WordPress Performance Optimization With Caching Plugins

picture of a car going fast down a road to denote the idea of speed and performance for wordpress websites

Kissmetrics published an infographic a few years back called “How Loading Time Affects Your Bottom Line”. Intrigued? You should be. The infographic demonstrates how important website loading speeds and overall performance are to the user experience.

Kissmetrics - Every Second Counts

For those that are willing to wait, 79% of consumers say that slow speeds make them less likely to return to a website. For those who aren’t, a delay of just one second costs you 7% conversions right on the spot (that means 7% fewer sales, subscribers, clients, etc.).

As users grow more and more impatient, you can’t afford to be stingy with performance optimization in WordPress. The below guide will teach you about a very important aspect of this: website caching.

Performance Optimization: Why It Matters

Before we dig into performance optimization and how website caching plays a role in it, let’s take a quick look at Google’s PageSpeed Insights tool.

PageSpeed Insights

Here is an example assessment:

Google Speed Analysis

You receive a page speed (if available) and optimization score for both the mobile and desktop versions of your website. Below that, you have a list of recommendations on how to improve those scores. See the one that says “Leverage browser caching”? That’s what we’re looking at right now.

WordPress Website Caching Explained

It’s not enough to create a basic static landing page for your website, right? That’s why you use things like:

  • A WordPress theme for professional-grade design
  • WordPress plugins to add features and functionalities you otherwise would have to code
  • Tracking scripts for services like Google Analytics and remarketing
  • High-resolution, full-screen photos
  • Videos, animations, and other dynamic content

But every time you add something new to WordPress – a file, plugin, script, or even new pages – you increase the number of requests your server has to process. It’s something that has to be done if you want to impress visitors with your website, but it does take its toll on performance. Here’s why:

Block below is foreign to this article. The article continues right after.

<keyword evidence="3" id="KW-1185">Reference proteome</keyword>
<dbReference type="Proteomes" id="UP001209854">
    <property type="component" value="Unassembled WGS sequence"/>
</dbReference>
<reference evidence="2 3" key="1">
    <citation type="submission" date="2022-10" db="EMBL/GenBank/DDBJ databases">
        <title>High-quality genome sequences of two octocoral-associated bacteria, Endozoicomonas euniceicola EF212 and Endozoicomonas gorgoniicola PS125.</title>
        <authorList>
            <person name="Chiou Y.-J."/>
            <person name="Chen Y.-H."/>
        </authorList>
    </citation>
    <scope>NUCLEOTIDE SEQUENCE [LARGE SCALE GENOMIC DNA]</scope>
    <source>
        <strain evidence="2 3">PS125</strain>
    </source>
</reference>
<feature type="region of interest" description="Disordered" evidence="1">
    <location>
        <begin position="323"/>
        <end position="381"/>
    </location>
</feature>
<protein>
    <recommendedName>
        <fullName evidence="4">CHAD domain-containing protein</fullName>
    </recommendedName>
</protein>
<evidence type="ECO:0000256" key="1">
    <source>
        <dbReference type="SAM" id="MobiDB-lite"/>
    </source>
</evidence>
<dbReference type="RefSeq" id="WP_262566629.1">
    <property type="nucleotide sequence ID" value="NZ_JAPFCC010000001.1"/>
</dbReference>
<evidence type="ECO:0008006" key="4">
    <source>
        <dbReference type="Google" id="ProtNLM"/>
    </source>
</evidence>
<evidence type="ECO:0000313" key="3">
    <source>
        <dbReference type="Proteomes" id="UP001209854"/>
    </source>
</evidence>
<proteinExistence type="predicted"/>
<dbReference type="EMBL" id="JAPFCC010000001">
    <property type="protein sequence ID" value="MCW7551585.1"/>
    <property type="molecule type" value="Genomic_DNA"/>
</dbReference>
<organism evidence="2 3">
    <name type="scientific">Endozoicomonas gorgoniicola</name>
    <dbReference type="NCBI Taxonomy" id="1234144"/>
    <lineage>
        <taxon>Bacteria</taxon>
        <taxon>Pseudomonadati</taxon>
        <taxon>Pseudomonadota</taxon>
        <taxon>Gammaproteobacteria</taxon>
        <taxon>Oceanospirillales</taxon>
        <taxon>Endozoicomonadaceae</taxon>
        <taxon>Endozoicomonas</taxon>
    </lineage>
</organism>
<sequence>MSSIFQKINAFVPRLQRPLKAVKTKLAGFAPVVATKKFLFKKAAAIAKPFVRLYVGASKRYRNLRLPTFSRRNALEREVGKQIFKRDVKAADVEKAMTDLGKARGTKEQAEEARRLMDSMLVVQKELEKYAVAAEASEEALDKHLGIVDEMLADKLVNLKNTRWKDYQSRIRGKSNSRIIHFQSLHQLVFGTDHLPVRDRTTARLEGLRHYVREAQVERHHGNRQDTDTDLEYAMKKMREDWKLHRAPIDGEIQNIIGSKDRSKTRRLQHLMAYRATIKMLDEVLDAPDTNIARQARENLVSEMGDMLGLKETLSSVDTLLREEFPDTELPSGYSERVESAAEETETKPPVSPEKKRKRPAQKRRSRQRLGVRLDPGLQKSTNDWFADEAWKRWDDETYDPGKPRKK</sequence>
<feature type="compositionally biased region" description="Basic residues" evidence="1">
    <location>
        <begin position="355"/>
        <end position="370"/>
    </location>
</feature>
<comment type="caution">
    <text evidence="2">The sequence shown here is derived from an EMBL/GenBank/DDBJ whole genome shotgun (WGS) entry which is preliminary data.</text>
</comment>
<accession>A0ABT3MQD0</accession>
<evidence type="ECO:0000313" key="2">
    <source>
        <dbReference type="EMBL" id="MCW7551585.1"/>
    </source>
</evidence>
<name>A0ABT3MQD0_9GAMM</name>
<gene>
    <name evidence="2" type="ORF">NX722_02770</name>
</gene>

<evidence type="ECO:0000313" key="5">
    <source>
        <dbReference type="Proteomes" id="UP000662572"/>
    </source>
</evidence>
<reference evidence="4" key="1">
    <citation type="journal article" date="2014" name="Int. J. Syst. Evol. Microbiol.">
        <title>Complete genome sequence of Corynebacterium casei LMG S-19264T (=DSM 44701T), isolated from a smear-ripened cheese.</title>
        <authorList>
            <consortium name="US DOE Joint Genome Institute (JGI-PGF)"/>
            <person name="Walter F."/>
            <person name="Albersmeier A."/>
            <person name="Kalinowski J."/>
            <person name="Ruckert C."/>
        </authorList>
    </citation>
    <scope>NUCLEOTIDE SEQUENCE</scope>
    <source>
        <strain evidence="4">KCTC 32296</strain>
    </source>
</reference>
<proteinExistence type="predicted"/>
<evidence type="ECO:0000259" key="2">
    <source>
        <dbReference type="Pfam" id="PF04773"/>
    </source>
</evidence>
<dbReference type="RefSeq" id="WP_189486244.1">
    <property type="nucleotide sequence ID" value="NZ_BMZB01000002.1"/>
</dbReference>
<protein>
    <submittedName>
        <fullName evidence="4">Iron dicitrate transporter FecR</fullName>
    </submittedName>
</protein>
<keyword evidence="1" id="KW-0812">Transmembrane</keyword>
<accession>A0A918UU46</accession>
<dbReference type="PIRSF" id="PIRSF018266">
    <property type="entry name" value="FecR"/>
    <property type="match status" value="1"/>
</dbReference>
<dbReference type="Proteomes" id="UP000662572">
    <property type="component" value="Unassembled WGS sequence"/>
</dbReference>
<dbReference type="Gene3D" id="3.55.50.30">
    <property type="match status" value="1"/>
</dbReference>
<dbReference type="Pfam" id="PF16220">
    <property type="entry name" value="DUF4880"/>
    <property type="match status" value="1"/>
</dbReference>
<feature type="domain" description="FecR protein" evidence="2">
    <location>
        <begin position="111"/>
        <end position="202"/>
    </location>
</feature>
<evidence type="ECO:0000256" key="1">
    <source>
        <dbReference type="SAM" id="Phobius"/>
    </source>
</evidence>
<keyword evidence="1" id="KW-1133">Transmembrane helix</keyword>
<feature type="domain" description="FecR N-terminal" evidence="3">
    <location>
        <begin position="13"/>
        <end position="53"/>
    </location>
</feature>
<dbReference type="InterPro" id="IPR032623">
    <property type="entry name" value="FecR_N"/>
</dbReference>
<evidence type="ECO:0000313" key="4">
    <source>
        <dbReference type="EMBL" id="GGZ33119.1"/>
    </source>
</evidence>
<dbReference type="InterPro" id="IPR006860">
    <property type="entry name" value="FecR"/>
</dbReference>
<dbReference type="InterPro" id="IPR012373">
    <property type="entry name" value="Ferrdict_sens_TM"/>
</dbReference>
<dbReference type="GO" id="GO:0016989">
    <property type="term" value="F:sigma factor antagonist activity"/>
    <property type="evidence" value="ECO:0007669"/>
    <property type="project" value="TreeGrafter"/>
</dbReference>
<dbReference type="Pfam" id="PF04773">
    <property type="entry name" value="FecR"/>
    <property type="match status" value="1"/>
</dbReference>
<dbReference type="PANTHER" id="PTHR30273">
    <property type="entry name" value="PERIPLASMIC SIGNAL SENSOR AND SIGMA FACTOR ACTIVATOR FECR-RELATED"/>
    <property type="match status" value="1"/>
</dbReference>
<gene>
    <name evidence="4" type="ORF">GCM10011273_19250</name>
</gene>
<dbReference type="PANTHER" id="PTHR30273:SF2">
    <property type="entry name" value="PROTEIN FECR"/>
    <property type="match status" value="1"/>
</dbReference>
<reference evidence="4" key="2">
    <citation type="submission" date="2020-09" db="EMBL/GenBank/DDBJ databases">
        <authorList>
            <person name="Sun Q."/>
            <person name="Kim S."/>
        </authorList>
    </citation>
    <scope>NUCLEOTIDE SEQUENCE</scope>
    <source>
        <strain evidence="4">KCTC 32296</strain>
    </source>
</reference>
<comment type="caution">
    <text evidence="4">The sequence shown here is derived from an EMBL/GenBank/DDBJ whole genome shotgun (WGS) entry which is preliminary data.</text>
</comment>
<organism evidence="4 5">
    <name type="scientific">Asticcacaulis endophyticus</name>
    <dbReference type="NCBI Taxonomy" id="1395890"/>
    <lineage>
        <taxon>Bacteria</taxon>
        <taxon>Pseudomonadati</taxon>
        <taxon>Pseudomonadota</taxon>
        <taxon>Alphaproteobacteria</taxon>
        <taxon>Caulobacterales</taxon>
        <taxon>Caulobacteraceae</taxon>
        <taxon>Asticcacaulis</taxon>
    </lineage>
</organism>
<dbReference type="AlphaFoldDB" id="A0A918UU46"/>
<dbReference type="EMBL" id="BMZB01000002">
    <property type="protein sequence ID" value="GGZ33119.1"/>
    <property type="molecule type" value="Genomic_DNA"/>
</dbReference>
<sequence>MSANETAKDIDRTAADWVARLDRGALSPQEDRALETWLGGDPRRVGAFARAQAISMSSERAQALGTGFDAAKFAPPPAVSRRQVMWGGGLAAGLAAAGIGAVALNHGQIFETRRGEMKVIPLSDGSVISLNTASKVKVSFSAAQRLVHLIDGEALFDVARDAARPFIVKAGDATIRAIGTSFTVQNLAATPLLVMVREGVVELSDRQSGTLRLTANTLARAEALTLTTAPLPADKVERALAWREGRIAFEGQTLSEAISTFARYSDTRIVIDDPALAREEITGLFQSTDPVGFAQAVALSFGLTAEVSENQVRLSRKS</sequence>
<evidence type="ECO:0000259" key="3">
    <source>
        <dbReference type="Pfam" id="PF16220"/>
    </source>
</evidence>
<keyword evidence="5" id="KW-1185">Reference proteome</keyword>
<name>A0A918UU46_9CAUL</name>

Every time a visitor attempts to access your website, their browser sends a request to your web server.

“Hey, can I have a look at your website?”

Your server, in turn, has to gather every piece that comprises your website, from all of the snippets of code to the images and theme the visitor actually sees. The larger or more complex your site, the longer this process can take – and this is where that delay in loading times comes from (for the most part).

While you could delete unnecessary pages and image files, clean up the code, and do other performance optimization tricks to get your site’s weight in line, website caching is also an incredibly effective tool.

Basically, once your server has gone through the process of sending your website’s files over to a user, it then stores a static copy of that version of the website. This is the cache. When new visitors (or even the same ones) come to the site, the server has to make a decision:

  • Repeat the laborious process of compiling your site’s files and sending them out to every visitor.
  • Immediately deliver the cached copy of the website (which is one static file).

The second scenario is ideal as it drastically cuts down the time between the visitor request and when the website shows on their screen. And you can easily do this for your website by using a WordPress caching plugin.

Best Caching Plugins for WordPress

One of the great things about WordPress caching plugins is that they don’t just cache your content. They typically include other performance optimization tricks, too.

Here are the best caching plugins for WordPress:

W3 Total Cache

W3 Total Cache

W3 Total Cache covers a wide range of caching needs in WordPress. To start, it handles server-side caching (described above). And it can also target specific parts of your website that are infrequently updated and that would benefit from caching. W3 Total Cache also handles browser caching. While browser-side caching is something your visitors control, you can use this plugin to directly communicate with browsers and let them know there’s a cached copy available.

WP Fastest Cache

WP Fastest Cache

The caching mechanism from WP Fastest Cache is pretty straightforward: apply server caching to your WordPress site, but always be on the lookout for newly created or updated content. What’s nice about this plugin is that it also allows you (as the admin) to decide what is cached and for how long (if you even want that kind of control).

WP Super Cache

WP Super Cache

WP Super Cache is Automattic’s contribution to caching plugins (Automattic is the parent company of WordPress). Like other Automattic plugins, this one has simplified the process of caching a WordPress site. Rather than give you a number of controls and decisions to make regarding how to handle caching, there are three “levels” offered. It’s important to note that you will need another plugin if you’re interested in other performance optimization tasks.

Wrapping Up

By improving speed through caching, you’re not only improving the user experience, but you’re also giving a boost to SEO. There are, of course, other things that must be done in terms of performance optimization in WordPress (file minification, Gzip compression, image resizing, CDN integration, and so on), so don’t stop at caching.

If you want assistance in optimizing your site for performance and search, talk to Flagstone Search Marketing today.

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